China’s new foreign minister, Chen Gang, followed a 33-year-old tradition of making Africa the first official visit of the new year. His visit to five African countries – Ethiopia, Gabon, Benin, Angola and Egypt – was an opportunity to get to know the continent at a time when Chinese lending to Africa is declining and great power competition is intensifying. Beijing’s new foreign policy team is quick to assert that China does not see Africa as an arena for competition with great powers, but as a “great stage for international cooperation.” The visit also follows crucial developments such as the successful conclusion of the 20th National Congress of the Communist Party of China in October 2022; and the end of the eighth session of the China-Africa Cooperation Forum held in Dakar in November 2022, during which the Dakar Action Plan (2022-2024) was adopted.

    Interestingly, in recent times, speculation has spread about the possibility of reducing Chinese lending for large infrastructure projects on the continent, as the economic fallout from the Corona epidemic and the Russian-Ukrainian war has undermined the ability of African countries to service their sovereign debts. Indeed, Beijing is struggling to get its money back while maintaining its image as a “supporter” of developing countries.

    But the reality seems completely different. January 2023 saw the inauguration of several Sino-African cooperation projects by some African leaders in their countries. In Nigeria, President Muhammadu Buhari ordered the construction of the new Lekki deepwater port in Lagos. The port is now the largest in West Africa. A 27-kilometer light rail system – the Blue Line – financed and built by China, was also inaugurated this month.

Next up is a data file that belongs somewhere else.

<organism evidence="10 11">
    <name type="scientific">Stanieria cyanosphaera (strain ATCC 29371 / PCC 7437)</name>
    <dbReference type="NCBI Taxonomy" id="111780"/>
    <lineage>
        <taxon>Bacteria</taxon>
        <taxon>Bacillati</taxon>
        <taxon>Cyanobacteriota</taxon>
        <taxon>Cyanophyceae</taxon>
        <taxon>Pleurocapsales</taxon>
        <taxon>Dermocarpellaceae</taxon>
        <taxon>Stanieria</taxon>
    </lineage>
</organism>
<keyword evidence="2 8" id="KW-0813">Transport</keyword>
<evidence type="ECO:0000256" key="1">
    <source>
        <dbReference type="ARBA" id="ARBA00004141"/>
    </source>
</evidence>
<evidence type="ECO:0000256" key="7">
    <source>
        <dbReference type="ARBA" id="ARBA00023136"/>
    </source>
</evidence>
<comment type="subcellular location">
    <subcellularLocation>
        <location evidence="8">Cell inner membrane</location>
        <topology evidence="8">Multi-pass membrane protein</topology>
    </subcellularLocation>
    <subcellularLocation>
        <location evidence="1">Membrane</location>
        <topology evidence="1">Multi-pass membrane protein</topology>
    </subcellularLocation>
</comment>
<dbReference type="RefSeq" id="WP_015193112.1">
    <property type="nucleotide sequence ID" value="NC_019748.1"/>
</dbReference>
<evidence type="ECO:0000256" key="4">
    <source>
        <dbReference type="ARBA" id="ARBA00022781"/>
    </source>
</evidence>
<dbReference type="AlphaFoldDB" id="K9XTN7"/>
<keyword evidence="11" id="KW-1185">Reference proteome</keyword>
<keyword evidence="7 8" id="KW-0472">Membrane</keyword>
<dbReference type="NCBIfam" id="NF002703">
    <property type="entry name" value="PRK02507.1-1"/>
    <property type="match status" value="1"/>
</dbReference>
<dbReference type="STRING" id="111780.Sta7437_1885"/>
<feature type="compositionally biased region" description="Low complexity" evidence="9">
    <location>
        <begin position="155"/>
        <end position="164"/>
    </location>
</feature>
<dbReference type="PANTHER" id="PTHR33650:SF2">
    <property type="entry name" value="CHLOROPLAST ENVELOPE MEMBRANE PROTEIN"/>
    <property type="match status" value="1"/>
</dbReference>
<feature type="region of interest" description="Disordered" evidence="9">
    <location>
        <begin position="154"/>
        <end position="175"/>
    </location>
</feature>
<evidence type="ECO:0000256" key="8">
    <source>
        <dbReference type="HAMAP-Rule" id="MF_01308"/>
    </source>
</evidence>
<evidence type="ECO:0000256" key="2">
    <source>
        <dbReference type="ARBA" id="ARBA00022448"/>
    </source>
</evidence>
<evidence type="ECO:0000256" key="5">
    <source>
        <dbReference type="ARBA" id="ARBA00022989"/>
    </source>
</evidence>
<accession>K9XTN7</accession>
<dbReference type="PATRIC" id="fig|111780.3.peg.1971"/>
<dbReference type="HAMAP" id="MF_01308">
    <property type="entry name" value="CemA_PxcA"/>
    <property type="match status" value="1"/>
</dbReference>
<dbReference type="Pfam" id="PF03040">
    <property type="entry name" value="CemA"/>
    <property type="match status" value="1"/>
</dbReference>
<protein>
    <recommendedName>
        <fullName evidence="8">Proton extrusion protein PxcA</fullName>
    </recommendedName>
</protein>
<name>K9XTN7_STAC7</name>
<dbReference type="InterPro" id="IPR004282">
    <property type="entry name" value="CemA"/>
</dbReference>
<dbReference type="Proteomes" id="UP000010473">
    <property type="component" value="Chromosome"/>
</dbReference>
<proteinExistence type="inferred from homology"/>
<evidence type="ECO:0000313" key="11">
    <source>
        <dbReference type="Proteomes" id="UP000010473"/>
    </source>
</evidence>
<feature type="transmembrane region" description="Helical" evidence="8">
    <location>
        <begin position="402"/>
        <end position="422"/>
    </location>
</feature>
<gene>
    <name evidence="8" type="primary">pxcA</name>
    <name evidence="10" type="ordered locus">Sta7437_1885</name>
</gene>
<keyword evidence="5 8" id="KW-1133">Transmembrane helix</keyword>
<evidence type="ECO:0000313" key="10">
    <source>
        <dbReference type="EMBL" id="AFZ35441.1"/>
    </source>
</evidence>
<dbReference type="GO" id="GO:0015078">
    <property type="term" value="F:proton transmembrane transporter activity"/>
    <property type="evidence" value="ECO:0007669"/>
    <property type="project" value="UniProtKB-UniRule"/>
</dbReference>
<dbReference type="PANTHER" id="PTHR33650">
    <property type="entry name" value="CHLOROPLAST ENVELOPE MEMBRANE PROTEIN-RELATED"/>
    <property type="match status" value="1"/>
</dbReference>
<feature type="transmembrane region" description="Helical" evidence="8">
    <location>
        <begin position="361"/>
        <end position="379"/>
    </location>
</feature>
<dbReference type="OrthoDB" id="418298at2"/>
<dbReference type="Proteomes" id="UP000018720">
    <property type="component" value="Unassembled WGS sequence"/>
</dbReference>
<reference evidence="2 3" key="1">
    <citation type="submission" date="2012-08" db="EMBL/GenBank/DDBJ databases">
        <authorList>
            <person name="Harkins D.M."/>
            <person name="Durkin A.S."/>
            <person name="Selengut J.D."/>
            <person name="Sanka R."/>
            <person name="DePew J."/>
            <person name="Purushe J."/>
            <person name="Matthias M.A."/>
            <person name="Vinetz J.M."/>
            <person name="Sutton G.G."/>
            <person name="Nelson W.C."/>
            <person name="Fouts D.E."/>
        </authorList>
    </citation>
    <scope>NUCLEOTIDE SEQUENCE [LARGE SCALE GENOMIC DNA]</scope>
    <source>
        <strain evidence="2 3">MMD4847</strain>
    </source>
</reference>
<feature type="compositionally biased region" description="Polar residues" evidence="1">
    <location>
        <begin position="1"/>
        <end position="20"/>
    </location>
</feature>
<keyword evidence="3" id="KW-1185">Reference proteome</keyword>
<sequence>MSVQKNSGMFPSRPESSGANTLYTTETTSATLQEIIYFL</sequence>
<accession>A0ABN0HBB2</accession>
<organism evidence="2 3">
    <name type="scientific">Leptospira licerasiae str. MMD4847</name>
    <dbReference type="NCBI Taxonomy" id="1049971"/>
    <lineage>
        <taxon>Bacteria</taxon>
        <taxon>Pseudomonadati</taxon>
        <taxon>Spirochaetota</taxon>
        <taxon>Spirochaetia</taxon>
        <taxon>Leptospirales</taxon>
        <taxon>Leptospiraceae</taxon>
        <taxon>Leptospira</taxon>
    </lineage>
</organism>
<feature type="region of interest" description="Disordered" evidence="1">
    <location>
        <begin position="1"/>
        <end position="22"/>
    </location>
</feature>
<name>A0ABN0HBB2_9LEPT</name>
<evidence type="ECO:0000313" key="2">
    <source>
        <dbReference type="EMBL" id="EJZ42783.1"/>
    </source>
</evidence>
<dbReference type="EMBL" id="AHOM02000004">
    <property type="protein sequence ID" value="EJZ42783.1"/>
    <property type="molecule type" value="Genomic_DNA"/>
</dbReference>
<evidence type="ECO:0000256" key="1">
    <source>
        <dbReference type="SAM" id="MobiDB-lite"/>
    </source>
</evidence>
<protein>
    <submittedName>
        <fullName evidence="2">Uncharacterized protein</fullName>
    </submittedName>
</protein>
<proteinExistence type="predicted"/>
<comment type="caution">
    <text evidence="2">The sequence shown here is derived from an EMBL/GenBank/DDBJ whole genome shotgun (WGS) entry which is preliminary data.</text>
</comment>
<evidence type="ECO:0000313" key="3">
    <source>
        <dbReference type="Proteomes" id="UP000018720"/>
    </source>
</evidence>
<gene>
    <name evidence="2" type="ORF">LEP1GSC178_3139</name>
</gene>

In Uganda, President Yoweri Museveni commissioned the Kingfisher oil drilling platform on Lake Albert, which should help Uganda produce more crude oil. In the Democratic Republic of Congo, a new center for Central African culture and arts is currently under construction in Kinshasa[1].


    On the other hand, u.s. officials were keen to emphasize the economic stakes of rapprochement with the countries of the african continent, while their russian counterparts tended to stress the importance of military cooperation and arms agreements with the countries of the continent.

    Janet Yellen’s African tour, which included three countries: Senegal, Zambia and South Africa, was presented as an attempt to build trade and investment relationships with the continent, accompanied by discussions on sustainable energy initiatives, food security and debt relief. Yellen also noted that Africa “will shape the future of the global economy,” revealing the U.S. willingness to reinterest in expanding relations with countries on the continent with a population of 1.4 billion. He also said he discussed compliance with Russian sanctions in each of the first two countries.

    In South Africa, where the U.S. is the third-largest trading partner, Yellen pledged to increase trade and investment, and praised the country for its goal of addressing the current energy crisis and coal dependency through a “Just Energy Transition” partnership with the U.S.


    As for Russian Foreign Minister Sergei Lavrov, he has visited South Africa, Eswatini (formerly Swaziland), Angola and Eritrea, and the veteran foreign minister’s latest trip was a visit to Mali, Mauritania and Sudan alongside Iraq, where the Russian Foreign Ministry The Minister returned to Africa for the second time in the same year in An attempt to present Russia as a partner in the development of Africa, especially in the security sector and energy.

    He also announced in South Africa a joint multilateral naval exercise between South Africa, Russia and China, called “Operation Mozi”, to be held from 17 to 27 February 2023 off the port of Durban. And the Russian foreign minister in Luanda announced a possible agreement to help Angola develop its nuclear energy program.

    2- Mutual accusations